31 May 2009

You + me = monsters

I remember sometime in March having watched an interview of a French government official who wants to pass a bill in their parliament about the compensation for victims of nuclear testing in the Pacific atolls in Micronesia. This will pave the way for recognition of accountability of a nation of their previous harmful activities and will serve as a strong warning of the dangers being posed by nuclear arms.

The thing is, nuclear weapons are WMD simply because they are weapons against nature, against ecology, against a living breathing part of the ecosphere, and (so) against human life and human health. It goes against ‘nature’ (human and environmental) because it upholds the gradual and sudden drive toward extinction, which is the permanent condition of irreversible loss.

The word ‘mass’ has punning and permutating meanings. The scientific (physical) definition is debatable but we commonly understand it as the property that measures how heavy an object is. Newton, in his second law of motion, equated force as the product of a particle's mass and its acceleration. Einstein, on the other hand, in his general theory of relativity defined rest energy as the energy of a particle equal to its mass multiplied by the square of the speed of light. The speed of light itself – roughly equal to 300,000 m/s – is so large that it's hard to believe that it defines the upper limit of how fast a particle can be accelerated. Any particle accelerator is bound to approach the value of the speed of light but not the exact value.

So what gives? The rapid development of modern physics at the first half of the twentieth century, through the work of geniuses such as Einstein et al., ushered in the Nuclear Age. It is an era fraught with optimism that the nuclear energy, via fission and fusion, will increase the planetary security (not from aliens, mind you) and will produce ultra-efficient energy for humankind. Enter the race for the mass testing and mass production of nuclear 'products.' Unheard-of inventions called the nuclear bomb and the hydrogen bomb are now available (in retail and wholesale) and they can be hoarded and, yes, mass-produced.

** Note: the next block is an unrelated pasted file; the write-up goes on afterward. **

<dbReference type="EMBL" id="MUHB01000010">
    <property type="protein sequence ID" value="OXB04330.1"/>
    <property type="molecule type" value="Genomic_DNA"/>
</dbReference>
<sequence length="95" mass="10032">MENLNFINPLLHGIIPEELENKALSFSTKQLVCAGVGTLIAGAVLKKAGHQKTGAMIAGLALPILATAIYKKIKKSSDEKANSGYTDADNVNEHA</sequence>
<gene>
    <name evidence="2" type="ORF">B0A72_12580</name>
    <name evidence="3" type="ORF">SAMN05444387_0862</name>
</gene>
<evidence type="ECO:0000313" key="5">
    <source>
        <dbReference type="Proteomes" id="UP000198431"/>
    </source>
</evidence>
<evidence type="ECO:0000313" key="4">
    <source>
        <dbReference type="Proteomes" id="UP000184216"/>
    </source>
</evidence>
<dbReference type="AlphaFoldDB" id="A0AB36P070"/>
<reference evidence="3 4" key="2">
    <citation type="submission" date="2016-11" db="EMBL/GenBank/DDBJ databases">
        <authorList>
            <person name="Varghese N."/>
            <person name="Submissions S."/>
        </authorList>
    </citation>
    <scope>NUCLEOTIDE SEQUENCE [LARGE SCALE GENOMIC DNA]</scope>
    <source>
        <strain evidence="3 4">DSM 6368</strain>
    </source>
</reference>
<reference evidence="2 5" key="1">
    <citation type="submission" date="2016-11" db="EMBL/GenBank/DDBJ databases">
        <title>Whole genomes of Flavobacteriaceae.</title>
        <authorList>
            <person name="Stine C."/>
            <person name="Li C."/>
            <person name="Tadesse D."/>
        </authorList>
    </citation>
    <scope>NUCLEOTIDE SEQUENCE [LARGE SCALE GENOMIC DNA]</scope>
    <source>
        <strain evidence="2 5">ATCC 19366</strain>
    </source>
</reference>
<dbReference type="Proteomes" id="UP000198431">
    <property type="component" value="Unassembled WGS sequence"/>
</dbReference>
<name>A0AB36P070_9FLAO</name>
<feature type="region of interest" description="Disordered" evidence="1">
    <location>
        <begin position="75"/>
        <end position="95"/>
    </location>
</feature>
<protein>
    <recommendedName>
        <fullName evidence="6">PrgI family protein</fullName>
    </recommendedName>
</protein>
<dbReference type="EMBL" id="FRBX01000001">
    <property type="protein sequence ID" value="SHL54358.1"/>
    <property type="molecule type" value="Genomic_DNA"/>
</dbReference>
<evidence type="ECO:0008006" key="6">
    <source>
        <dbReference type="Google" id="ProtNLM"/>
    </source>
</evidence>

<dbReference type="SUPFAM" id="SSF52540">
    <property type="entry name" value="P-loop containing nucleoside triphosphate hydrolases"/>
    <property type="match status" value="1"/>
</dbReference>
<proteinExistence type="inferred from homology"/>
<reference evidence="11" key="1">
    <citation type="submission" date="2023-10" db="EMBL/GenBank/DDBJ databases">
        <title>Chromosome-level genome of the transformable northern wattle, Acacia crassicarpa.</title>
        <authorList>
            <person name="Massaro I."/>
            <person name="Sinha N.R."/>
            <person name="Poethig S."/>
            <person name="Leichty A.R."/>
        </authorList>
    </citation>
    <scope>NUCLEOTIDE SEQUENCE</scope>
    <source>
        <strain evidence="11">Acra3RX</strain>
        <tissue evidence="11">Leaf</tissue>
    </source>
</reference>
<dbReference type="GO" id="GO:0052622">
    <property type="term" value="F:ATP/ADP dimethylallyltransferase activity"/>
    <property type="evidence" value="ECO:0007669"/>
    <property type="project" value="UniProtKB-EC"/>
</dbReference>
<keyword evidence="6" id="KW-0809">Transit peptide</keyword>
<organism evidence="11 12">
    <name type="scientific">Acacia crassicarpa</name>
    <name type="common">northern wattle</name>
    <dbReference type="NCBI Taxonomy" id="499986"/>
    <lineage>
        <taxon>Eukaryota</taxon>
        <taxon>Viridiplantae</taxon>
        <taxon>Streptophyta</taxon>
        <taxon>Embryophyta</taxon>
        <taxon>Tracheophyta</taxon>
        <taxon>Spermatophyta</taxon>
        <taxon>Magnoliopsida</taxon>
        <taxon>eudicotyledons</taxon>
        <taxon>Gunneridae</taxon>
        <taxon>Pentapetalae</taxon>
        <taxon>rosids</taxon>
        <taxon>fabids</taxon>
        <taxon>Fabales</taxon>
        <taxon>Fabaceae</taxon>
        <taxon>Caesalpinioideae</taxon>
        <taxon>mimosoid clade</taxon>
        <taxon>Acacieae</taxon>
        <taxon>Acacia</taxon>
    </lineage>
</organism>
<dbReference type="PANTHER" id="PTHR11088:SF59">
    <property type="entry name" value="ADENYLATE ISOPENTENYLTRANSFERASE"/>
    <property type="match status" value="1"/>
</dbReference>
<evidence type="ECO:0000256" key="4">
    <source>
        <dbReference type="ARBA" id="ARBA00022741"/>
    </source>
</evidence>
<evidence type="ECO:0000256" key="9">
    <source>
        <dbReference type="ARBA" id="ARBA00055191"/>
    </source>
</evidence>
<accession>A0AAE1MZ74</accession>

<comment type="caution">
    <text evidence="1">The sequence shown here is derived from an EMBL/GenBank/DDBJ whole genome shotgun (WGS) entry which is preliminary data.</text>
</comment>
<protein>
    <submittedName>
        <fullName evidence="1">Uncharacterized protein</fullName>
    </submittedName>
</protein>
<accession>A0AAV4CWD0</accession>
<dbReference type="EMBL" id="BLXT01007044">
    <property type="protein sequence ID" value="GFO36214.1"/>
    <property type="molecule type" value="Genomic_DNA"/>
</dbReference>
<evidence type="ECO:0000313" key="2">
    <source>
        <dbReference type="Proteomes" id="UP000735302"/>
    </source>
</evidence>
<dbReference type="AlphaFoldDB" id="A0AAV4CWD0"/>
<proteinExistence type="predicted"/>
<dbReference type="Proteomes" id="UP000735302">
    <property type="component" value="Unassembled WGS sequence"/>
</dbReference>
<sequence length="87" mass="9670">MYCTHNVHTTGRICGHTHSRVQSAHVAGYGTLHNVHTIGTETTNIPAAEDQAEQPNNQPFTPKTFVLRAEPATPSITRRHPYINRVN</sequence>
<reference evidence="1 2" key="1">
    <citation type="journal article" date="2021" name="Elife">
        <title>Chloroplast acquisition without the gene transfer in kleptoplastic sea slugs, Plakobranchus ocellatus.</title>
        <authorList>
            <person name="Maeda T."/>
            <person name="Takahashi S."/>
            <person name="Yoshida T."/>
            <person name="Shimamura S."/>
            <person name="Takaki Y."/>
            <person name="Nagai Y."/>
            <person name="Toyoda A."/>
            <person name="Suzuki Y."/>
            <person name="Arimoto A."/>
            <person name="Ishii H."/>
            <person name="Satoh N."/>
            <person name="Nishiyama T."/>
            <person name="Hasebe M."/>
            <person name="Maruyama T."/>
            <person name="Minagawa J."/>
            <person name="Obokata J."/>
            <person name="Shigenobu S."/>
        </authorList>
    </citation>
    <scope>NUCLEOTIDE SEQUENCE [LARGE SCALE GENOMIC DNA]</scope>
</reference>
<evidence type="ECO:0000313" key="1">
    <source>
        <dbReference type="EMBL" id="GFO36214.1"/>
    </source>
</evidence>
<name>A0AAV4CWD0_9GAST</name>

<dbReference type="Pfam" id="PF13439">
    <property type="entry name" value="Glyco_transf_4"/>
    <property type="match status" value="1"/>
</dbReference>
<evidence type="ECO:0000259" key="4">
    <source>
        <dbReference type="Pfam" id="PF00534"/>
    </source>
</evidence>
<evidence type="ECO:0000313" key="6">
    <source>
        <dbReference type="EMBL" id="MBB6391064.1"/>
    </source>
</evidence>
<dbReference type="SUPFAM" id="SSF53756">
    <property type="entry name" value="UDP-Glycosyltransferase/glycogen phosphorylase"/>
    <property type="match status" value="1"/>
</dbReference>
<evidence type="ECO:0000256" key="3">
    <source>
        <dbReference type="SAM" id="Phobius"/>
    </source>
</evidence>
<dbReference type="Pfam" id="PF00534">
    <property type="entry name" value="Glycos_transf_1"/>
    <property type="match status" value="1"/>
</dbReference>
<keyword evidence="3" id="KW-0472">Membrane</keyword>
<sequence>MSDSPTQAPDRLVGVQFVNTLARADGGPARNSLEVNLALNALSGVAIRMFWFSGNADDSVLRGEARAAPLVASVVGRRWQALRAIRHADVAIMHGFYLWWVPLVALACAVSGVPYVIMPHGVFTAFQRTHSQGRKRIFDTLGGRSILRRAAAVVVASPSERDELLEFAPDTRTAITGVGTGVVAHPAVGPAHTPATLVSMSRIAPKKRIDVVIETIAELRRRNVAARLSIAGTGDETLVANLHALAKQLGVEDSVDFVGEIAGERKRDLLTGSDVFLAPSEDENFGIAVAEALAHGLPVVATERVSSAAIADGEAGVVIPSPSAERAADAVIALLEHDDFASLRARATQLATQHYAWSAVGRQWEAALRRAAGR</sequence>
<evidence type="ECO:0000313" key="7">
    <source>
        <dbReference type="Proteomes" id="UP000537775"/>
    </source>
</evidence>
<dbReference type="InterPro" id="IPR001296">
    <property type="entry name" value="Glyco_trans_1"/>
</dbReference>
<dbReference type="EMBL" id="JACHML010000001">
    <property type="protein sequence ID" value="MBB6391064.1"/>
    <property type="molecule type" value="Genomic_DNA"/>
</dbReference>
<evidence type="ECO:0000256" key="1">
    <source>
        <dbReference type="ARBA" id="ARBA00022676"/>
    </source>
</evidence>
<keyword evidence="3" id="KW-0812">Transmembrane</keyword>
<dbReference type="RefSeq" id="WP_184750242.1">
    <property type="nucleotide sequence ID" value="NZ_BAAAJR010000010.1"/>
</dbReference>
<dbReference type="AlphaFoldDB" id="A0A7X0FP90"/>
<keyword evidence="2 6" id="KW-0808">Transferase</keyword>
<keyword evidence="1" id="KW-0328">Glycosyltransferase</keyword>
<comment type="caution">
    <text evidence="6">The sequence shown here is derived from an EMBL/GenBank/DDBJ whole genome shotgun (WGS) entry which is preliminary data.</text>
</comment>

Are we all the better then for the achievement of Einstein in improving upon Newtonian mechanics and ushering in modern physics?

Here lies the great paradox in Amis’s collection of stories, the perfectly titled Einstein's Monsters: that men has advanced scientific knowledge, but applied it to ever backward, unethical, and immoral pursuits. As Amis pointed out in his preface to the collection: Einstein's monsters refer not only to nuclear weapons but also to ourselves. “We are Einstein’s monsters, not fully human, not for now.” Amis's criticism of the present nuclear world is short of a criticism of intellectual human heritage. It is a powerful criticism of human nature in the face of self-destruction.

This is not to blame Einstein for conceiving and setting into motion a paradigm shift from a pre-nuclear world to a nuclear world. In synthesizing the behavior of particles and pulling the rug from under Newton’s nose to produce what has to be the watershed theory in physics, Einstein unwittingly(?) altered the behavior of man. It is the interpretation of his theory, its demonic application and perverted disposition that has put us in a quandary of global insecurity among nations. Russia, United States, France, North Korea, Iran. These nations are the most forward and the most backward at the same time. We can’t blame Einstein, but we can blame his monsters, ourselves in fact. It is not too late to hope that we, potent 'weapons' in our own right, can be fashioned into articulate dismantler of nuclear weapons.

Will we ever rise above it all? Just consider the United States’ selfish stance to not ratify the KyotoProtocol and so contribute hugely to the deceleration of global warming. This is another clear path toward self-destruction. Will we ever rise above it all? I believe that the answer, for the moment, is the negative.

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